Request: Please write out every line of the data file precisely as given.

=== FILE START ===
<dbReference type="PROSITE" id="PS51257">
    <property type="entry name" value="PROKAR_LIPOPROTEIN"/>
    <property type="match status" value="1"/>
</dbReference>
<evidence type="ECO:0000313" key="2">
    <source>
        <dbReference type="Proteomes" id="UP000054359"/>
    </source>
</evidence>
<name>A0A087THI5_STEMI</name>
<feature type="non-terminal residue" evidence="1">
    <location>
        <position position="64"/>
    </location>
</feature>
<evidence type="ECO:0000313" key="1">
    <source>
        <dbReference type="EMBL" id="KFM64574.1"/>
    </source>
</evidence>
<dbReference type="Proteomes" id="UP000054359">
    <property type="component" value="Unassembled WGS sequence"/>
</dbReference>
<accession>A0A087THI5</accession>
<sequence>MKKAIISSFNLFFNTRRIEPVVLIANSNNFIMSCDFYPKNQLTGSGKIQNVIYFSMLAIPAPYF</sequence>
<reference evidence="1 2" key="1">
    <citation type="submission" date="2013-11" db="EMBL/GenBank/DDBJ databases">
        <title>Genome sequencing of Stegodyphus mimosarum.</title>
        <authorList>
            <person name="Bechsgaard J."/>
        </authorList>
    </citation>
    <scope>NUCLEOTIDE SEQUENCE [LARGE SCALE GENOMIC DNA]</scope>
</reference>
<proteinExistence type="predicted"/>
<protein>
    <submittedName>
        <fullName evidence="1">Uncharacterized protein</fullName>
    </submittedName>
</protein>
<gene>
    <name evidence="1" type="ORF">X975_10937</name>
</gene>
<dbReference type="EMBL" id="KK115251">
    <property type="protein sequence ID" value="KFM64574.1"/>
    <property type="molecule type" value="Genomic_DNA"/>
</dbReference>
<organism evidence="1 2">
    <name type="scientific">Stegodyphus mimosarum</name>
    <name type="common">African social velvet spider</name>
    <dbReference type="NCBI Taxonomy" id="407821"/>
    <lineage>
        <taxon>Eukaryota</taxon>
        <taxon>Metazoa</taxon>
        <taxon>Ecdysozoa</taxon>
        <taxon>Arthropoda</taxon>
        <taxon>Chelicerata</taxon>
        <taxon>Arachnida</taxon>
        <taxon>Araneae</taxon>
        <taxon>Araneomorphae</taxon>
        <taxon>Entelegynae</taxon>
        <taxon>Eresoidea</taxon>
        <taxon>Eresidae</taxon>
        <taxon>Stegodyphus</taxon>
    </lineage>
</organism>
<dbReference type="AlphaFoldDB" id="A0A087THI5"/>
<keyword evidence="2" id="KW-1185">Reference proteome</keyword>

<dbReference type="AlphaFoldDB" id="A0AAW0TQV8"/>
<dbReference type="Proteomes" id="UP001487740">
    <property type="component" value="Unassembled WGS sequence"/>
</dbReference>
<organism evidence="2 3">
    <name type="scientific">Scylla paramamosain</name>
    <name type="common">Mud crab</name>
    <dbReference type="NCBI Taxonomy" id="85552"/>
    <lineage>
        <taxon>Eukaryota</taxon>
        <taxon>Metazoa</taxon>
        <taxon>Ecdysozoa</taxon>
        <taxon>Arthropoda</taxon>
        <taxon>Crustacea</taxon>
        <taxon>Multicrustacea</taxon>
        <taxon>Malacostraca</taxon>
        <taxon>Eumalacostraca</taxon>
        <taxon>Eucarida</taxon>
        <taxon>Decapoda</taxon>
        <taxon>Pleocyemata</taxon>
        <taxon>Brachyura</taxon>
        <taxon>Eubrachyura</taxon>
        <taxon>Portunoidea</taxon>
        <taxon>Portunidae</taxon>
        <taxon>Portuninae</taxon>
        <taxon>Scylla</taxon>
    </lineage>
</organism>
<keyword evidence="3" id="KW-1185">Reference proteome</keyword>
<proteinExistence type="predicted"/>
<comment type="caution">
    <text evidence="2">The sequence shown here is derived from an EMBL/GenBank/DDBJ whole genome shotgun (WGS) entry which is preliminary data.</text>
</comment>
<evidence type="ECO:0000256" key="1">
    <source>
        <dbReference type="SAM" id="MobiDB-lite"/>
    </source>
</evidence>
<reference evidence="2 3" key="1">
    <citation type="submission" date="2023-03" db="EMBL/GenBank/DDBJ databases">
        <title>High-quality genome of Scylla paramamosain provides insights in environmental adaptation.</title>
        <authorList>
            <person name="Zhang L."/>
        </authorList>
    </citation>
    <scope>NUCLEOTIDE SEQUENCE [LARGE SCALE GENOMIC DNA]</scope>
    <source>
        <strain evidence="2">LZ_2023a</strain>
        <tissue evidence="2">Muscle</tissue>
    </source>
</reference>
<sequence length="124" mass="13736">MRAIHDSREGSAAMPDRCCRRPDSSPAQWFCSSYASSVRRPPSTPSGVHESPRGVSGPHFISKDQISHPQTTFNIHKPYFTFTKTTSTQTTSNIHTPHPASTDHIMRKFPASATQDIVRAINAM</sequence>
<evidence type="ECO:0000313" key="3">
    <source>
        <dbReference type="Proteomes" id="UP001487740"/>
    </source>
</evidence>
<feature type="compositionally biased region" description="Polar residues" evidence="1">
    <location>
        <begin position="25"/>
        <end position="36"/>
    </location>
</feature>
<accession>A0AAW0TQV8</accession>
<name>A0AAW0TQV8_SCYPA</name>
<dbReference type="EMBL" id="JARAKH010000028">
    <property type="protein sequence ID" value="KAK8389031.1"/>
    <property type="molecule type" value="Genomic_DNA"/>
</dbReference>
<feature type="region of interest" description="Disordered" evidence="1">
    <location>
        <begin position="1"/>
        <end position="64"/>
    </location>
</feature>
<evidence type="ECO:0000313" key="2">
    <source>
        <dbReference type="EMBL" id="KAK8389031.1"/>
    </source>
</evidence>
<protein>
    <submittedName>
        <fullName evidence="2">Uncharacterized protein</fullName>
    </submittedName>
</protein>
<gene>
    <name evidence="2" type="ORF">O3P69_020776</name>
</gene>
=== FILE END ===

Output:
<dbReference type="PROSITE" id="PS51257">
    <property type="entry name" value="PROKAR_LIPOPROTEIN"/>
    <property type="match status" value="1"/>
</dbReference>
<evidence type="ECO:0000313" key="2">
    <source>
        <dbReference type="Proteomes" id="UP000054359"/>
    </source>
</evidence>
<name>A0A087THI5_STEMI</name>
<feature type="non-terminal residue" evidence="1">
    <location>
        <position position="64"/>
    </location>
</feature>
<evidence type="ECO:0000313" key="1">
    <source>
        <dbReference type="EMBL" id="KFM64574.1"/>
    </source>
</evidence>
<dbReference type="Proteomes" id="UP000054359">
    <property type="component" value="Unassembled WGS sequence"/>
</dbReference>
<accession>A0A087THI5</accession>
<sequence>MKKAIISSFNLFFNTRRIEPVVLIANSNNFIMSCDFYPKNQLTGSGKIQNVIYFSMLAIPAPYF</sequence>
<reference evidence="1 2" key="1">
    <citation type="submission" date="2013-11" db="EMBL/GenBank/DDBJ databases">
        <title>Genome sequencing of Stegodyphus mimosarum.</title>
        <authorList>
            <person name="Bechsgaard J."/>
        </authorList>
    </citation>
    <scope>NUCLEOTIDE SEQUENCE [LARGE SCALE GENOMIC DNA]</scope>
</reference>
<proteinExistence type="predicted"/>
<protein>
    <submittedName>
        <fullName evidence="1">Uncharacterized protein</fullName>
    </submittedName>
</protein>
<gene>
    <name evidence="1" type="ORF">X975_10937</name>
</gene>
<dbReference type="EMBL" id="KK115251">
    <property type="protein sequence ID" value="KFM64574.1"/>
    <property type="molecule type" value="Genomic_DNA"/>
</dbReference>
<organism evidence="1 2">
    <name type="scientific">Stegodyphus mimosarum</name>
    <name type="common">African social velvet spider</name>
    <dbReference type="NCBI Taxonomy" id="407821"/>
    <lineage>
        <taxon>Eukaryota</taxon>
        <taxon>Metazoa</taxon>
        <taxon>Ecdysozoa</taxon>
        <taxon>Arthropoda</taxon>
        <taxon>Chelicerata</taxon>
        <taxon>Arachnida</taxon>
        <taxon>Araneae</taxon>
        <taxon>Araneomorphae</taxon>
        <taxon>Entelegynae</taxon>
        <taxon>Eresoidea</taxon>
        <taxon>Eresidae</taxon>
        <taxon>Stegodyphus</taxon>
    </lineage>
</organism>
<dbReference type="AlphaFoldDB" id="A0A087THI5"/>
<keyword evidence="2" id="KW-1185">Reference proteome</keyword>

<dbReference type="AlphaFoldDB" id="A0AAW0TQV8"/>
<dbReference type="Proteomes" id="UP001487740">
    <property type="component" value="Unassembled WGS sequence"/>
</dbReference>
<organism evidence="2 3">
    <name type="scientific">Scylla paramamosain</name>
    <name type="common">Mud crab</name>
    <dbReference type="NCBI Taxonomy" id="85552"/>
    <lineage>
        <taxon>Eukaryota</taxon>
        <taxon>Metazoa</taxon>
        <taxon>Ecdysozoa</taxon>
        <taxon>Arthropoda</taxon>
        <taxon>Crustacea</taxon>
        <taxon>Multicrustacea</taxon>
        <taxon>Malacostraca</taxon>
        <taxon>Eumalacostraca</taxon>
        <taxon>Eucarida</taxon>
        <taxon>Decapoda</taxon>
        <taxon>Pleocyemata</taxon>
        <taxon>Brachyura</taxon>
        <taxon>Eubrachyura</taxon>
        <taxon>Portunoidea</taxon>
        <taxon>Portunidae</taxon>
        <taxon>Portuninae</taxon>
        <taxon>Scylla</taxon>
    </lineage>
</organism>
<keyword evidence="3" id="KW-1185">Reference proteome</keyword>
<proteinExistence type="predicted"/>
<comment type="caution">
    <text evidence="2">The sequence shown here is derived from an EMBL/GenBank/DDBJ whole genome shotgun (WGS) entry which is preliminary data.</text>
</comment>
<evidence type="ECO:0000256" key="1">
    <source>
        <dbReference type="SAM" id="MobiDB-lite"/>
    </source>
</evidence>
<reference evidence="2 3" key="1">
    <citation type="submission" date="2023-03" db="EMBL/GenBank/DDBJ databases">
        <title>High-quality genome of Scylla paramamosain provides insights in environmental adaptation.</title>
        <authorList>
            <person name="Zhang L."/>
        </authorList>
    </citation>
    <scope>NUCLEOTIDE SEQUENCE [LARGE SCALE GENOMIC DNA]</scope>
    <source>
        <strain evidence="2">LZ_2023a</strain>
        <tissue evidence="2">Muscle</tissue>
    </source>
</reference>
<sequence length="124" mass="13736">MRAIHDSREGSAAMPDRCCRRPDSSPAQWFCSSYASSVRRPPSTPSGVHESPRGVSGPHFISKDQISHPQTTFNIHKPYFTFTKTTSTQTTSNIHTPHPASTDHIMRKFPASATQDIVRAINAM</sequence>
<evidence type="ECO:0000313" key="3">
    <source>
        <dbReference type="Proteomes" id="UP001487740"/>
    </source>
</evidence>
<feature type="compositionally biased region" description="Polar residues" evidence="1">
    <location>
        <begin position="25"/>
        <end position="36"/>
    </location>
</feature>
<accession>A0AAW0TQV8</accession>
<name>A0AAW0TQV8_SCYPA</name>
<dbReference type="EMBL" id="JARAKH010000028">
    <property type="protein sequence ID" value="KAK8389031.1"/>
    <property type="molecule type" value="Genomic_DNA"/>
</dbReference>
<feature type="region of interest" description="Disordered" evidence="1">
    <location>
        <begin position="1"/>
        <end position="64"/>
    </location>
</feature>
<evidence type="ECO:0000313" key="2">
    <source>
        <dbReference type="EMBL" id="KAK8389031.1"/>
    </source>
</evidence>
<protein>
    <submittedName>
        <fullName evidence="2">Uncharacterized protein</fullName>
    </submittedName>
</protein>
<gene>
    <name evidence="2" type="ORF">O3P69_020776</name>
</gene>